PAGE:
*Note: This essay was published in the Colorado Springs Gazette print edition on March 14, 2021. An image of the column is included below, as well as the text of the essay.
His nametag said “Dakotah,” and his help was like winning a little lottery. It was one of those pandemic days when the walls get tighter and the ceilings feel closer. Then Dakotah swooped in with a lightning bolt of normal, something I’d almost forgotten after a really rough year.
I had piled our girls in the truck and pointed West, turned the ignition, and…nothing. Dead battery. Dead as dead gets. After I jump-started the car, with the kids in back, we went straight to the auto supply store and paid for a new battery. The guy behind the counter heaved the heavy black battery up on the counter. He then gathered some tools to lend me to put it in place (and take out the useless one).
I resembled the Leaning Tower of Pisa. Lugging that big battery tilted me off-center, and when I exited the store, I saw I wasn’t the only thing that had gone sideways.
It was the classic parenting moment. I walked into a firefight between two kids arguing over something they’d forget five minutes later. They’re somehow worse in cars because the confined space increases the intensity. A cage match for kids.
But I had a battery to put in the car. So recognizing I couldn’t do both, I decided to ask for help. Like a well-trained parent, I checked for open wounds and excess blood, and seeing none, walked back into the store and admitted I needed a hand.
That’s when Dakotah walked on stage. Mother Teresa couldn’t have been more helpful. Not only did he get the battery installed, enabling me to keep a lid on the kids, he even produced a brush from his superhero tool-belt to wipe away the previous corrosion, a detail I’m sure I would have missed. (The kids, seeing someone with Dad, took the social cue to straighten up a bit.)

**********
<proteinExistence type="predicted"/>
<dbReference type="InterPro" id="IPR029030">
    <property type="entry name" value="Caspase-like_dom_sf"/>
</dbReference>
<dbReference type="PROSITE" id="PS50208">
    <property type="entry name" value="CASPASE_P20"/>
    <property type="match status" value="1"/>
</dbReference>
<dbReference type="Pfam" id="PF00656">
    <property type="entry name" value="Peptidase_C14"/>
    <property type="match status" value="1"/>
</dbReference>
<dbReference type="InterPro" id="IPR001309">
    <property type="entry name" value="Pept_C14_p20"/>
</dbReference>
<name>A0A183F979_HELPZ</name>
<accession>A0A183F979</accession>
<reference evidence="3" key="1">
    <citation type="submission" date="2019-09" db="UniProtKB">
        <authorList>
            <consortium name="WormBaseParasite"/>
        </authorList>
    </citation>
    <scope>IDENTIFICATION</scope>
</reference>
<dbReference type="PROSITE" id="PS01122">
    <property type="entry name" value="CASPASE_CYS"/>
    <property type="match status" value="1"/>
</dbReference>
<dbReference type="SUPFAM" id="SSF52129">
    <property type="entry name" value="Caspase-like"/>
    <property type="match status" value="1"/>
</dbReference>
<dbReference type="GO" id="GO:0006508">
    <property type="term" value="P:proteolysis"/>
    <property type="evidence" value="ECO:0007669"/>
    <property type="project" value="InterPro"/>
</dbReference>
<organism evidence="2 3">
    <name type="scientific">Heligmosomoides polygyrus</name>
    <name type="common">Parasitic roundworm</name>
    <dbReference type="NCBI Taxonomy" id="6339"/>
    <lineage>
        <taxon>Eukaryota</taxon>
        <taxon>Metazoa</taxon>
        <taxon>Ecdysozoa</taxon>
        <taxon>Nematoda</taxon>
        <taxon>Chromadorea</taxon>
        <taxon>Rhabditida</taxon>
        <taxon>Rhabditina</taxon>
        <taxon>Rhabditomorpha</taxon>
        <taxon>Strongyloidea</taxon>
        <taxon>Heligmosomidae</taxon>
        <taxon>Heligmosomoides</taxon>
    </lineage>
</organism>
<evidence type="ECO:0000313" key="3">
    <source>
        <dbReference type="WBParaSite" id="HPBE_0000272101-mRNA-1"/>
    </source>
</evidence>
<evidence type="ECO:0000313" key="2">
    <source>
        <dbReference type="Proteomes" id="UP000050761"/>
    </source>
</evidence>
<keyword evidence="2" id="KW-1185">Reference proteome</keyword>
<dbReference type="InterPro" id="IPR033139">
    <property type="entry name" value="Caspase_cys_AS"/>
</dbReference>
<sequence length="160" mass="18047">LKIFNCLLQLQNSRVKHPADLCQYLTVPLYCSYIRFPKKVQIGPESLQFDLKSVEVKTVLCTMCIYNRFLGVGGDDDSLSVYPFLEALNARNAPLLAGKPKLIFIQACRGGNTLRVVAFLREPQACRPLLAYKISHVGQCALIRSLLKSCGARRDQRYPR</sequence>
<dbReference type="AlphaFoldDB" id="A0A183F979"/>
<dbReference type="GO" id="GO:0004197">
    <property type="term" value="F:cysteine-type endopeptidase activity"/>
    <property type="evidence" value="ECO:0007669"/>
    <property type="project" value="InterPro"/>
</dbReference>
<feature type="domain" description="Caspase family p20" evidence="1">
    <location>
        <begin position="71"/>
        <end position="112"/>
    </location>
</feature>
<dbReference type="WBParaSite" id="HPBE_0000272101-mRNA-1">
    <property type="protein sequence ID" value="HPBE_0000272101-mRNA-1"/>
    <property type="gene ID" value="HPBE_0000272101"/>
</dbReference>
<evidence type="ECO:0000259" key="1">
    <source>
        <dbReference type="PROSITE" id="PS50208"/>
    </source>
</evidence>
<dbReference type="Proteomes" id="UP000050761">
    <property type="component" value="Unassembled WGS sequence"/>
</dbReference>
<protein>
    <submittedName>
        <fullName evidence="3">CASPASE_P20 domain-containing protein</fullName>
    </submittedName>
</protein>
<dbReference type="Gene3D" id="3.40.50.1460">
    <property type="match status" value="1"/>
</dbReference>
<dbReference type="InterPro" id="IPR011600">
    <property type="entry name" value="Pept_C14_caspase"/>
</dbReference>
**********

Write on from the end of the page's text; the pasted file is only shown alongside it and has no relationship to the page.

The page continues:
Most important was the small talk. The chit-chat that comes with human retail experiences. I told him I liked his watch. He pointed out that he’d made the leather band himself. He told me he enjoys trail-riding motorcycles down in southern Colorado. I offered that, as a family we’re planning on camping down that way this summer.
A year ago, this interaction would have been routine. Nothing special. Tuesday.
But after this year, with over half a million Americans killed in a global pandemic, Colorado itself having lost more people than the entire population of Manitou Springs—this was something remarkable.
It reminded me of before. It reminded me of normal.
It was just a moment, and afterwards we headed out West. As we pulled on to Highway 24, I thought more about that glimpse, how much farther on the road we have to go, and the ways we might get sidetracked.
None of us had a say in starting this awful virus, but now we all get to put a nail in its coffin. All we have to do is take our shots and wear our masks. It’s amazing if you think about it. In the old days, we humans were helpless against viruses and pandemics. The Black Death, the Great Influenza, and the rest of misery’s catalog of horrible infectious diseases like smallpox, cholera, and Ebola.
Not only that, think about how far we’ve come since those bad old days. The previous record for vaccine development was four years. Four. Today’s scientists, doctors, and pharmaceutical companies cut that down to less than one year, all without skipping a single step on the safety checklist.
But instead of the big successes, sometimes it’s better to focus on the small stuff to find meaning.
For me, while driving past bison, snowy flats, and with 14ers on the horizon—I recognized that few minutes of help from Dakotah is the end goal here.
Really, it’s three-in-one. We’re all people. We all have lives, we all want to be social with others, and we all want to get back to work.
At this point, it doesn’t matter if you care more to save lives, or our social lives, or another person’s job or business as part of our economy. The only way to do that is to go get your vaccine and wear your mask, and you’ll get all three.
The road to normal’s been long, but we’re on it. Now it’s up to us whether we make it all the way back.